Model Line Overview
KTM’s XC-W line maintains its commitment to enduro riders by adding the latest PDS shock in a slimmer frame.
The XC-W line represents KTM’s commitment to the core enduro enthusiast. All of the models receive the latest frame design and PDS shock that debuted on the 250/300 XC’s last year. That is correct, no linkage bikes in this group. The new, slimmer frame is aimed at making the four-strokes act and feel more like the two-strokes. The swingarm is 300 grams (0.66 pounds) lighter than last year’s version.
The enduro lineup retains the open chamber design WP 48mm fork which comes with new specification SFK seals and wipers to reduce friction. New bushings with improved Teflon coating give better ride and longevity.
In the “everything old is new again” category come the cast, two bolt fork clamps to replace the three bolt machined units of the previous years. Again, the cast clamps are said to have better flex characteristics for enduro terrain. They retain the 22mm offset. Up top, all of the bikes have the standard KTM odometer, Brembo hydraulic clutch and Renthal Grips. Other nice features include clear gas tanks, new bend Neken bars, stronger Excel “AL7” wheels and new design flag-style handguards. Also new across the entire line is the move to Dunlop tires, with the MX51 now serving as the designated original equipment choice.
All of the body panels and seat now match the 2010 SX designs and are completely interchangeable among all full-size models. The rear fender has been beefed up to handle the extra weight needed for the EXC model lighting.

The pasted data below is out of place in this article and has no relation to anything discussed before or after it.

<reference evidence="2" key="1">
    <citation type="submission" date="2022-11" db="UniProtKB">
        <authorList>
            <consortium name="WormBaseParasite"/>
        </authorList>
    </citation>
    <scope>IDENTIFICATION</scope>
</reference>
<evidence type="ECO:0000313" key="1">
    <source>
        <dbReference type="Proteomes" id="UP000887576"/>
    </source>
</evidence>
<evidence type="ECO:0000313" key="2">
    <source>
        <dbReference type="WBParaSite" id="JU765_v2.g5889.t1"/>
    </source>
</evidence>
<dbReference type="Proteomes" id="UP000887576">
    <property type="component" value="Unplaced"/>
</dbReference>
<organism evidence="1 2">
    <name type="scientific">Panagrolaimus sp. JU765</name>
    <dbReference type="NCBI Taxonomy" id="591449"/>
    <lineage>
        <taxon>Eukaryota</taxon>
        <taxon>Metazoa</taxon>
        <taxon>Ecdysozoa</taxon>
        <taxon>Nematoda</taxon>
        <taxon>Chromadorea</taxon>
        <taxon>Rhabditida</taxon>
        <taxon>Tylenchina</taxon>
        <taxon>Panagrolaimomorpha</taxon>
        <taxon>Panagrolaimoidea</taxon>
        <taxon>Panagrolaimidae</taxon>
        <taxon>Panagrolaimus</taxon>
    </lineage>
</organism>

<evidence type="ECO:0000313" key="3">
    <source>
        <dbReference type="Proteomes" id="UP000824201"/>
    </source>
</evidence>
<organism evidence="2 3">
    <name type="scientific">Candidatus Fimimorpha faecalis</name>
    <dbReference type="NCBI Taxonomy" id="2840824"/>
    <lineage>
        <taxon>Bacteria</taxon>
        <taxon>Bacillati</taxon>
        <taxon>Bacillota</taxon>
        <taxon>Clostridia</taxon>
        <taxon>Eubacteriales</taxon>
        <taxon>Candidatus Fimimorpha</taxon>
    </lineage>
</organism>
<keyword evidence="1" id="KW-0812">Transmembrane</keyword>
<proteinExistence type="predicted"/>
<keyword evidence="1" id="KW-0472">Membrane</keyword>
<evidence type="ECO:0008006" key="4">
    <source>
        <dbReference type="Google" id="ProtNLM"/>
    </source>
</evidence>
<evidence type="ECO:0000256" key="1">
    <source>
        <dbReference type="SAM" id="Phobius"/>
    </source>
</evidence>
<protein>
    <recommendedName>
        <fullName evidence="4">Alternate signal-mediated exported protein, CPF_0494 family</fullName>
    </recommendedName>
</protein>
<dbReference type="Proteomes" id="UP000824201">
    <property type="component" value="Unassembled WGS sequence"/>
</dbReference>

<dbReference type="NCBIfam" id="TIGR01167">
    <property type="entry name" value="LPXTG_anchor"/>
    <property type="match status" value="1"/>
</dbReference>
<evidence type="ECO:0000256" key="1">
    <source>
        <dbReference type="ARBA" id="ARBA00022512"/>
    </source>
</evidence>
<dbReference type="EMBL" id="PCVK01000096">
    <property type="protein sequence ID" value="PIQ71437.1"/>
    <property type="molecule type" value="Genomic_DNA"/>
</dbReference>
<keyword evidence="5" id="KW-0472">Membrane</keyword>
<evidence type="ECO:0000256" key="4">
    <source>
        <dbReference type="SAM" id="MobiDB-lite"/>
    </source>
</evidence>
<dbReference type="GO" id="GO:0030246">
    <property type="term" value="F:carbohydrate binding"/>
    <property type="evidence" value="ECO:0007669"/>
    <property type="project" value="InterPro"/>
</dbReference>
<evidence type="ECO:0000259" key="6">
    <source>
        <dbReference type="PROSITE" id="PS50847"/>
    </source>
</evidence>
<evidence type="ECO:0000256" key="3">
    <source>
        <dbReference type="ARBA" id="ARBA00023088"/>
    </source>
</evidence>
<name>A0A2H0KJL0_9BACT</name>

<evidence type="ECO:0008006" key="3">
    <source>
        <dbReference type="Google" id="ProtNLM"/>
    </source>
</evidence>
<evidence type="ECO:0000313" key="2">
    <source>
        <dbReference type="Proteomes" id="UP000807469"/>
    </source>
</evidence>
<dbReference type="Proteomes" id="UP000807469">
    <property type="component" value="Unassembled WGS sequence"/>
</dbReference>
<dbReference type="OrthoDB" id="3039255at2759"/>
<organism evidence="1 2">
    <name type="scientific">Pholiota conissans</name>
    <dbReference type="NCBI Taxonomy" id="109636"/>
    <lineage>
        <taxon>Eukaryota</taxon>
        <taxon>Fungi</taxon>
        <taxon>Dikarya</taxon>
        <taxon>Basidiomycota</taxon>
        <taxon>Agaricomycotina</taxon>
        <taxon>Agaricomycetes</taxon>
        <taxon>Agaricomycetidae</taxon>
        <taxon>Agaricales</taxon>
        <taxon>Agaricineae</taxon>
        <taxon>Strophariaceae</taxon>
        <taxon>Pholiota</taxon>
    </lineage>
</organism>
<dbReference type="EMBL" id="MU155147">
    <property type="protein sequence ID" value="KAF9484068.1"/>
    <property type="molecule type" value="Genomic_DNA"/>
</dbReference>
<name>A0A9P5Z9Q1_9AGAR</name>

The 2012 KTM 250 XCF-W returns with an updated ECU that is now locked to comply with tampering regulations.
All of the four-strokes are fuel injected, using the 42mm Keihin throttle body. The EFI system changes a little this year to comply with stricter tampering regulations. Like last year’s bikes, they still have three mapping choices, but the ECU is now locked. The factory “User Tool” is required to unlock the system, this can only be done by an authorized dealer.
All the bikes are green sticker legal. This allows them to carry lights, sidestand and spark arrestor. The new muffler now uses a screen type spark arrestor instead of the traditional Krizman design and it is located in the end cap.
The lighting system is an amazing 196 watts for all the bikes. The 2.5-gallon transparent fuel tanks are non-permeable to meet emissions standards. In effect, they are almost white looking.
As is typical with KTM, the changes to the 2T line up bring it up to spec with the 2011 XC models. Again the new frame, shock angle and bodywork. A welcome sight is the reintroduction of the venerable 200cc model back into the fold.
Along with a new frame, the 2012 300 XC-W two-stroke model gets a clear 2.7-gallon tank and a VForce4 reed.
One of the areas that gets attention this year are the airbox designs. Each displacement now has a unique design aimed at improving throttle response. There is also the new “VForce4” reed. This has been completely redesigned to give a larger reed surface and reduce the area of the central wing to give better velocity characteristics. The longer reed stop controls pedal tip velocity and leads to increased durability.
The two-strokes now have a 2.7 gallon clear tank. As they are not green sticker legal, the bikes all come with the European closed course silencer. Other miscellaneous changes include new ignition mapping for the 200 to smooth out power delivery and a new cylinder for the 300.
The Big News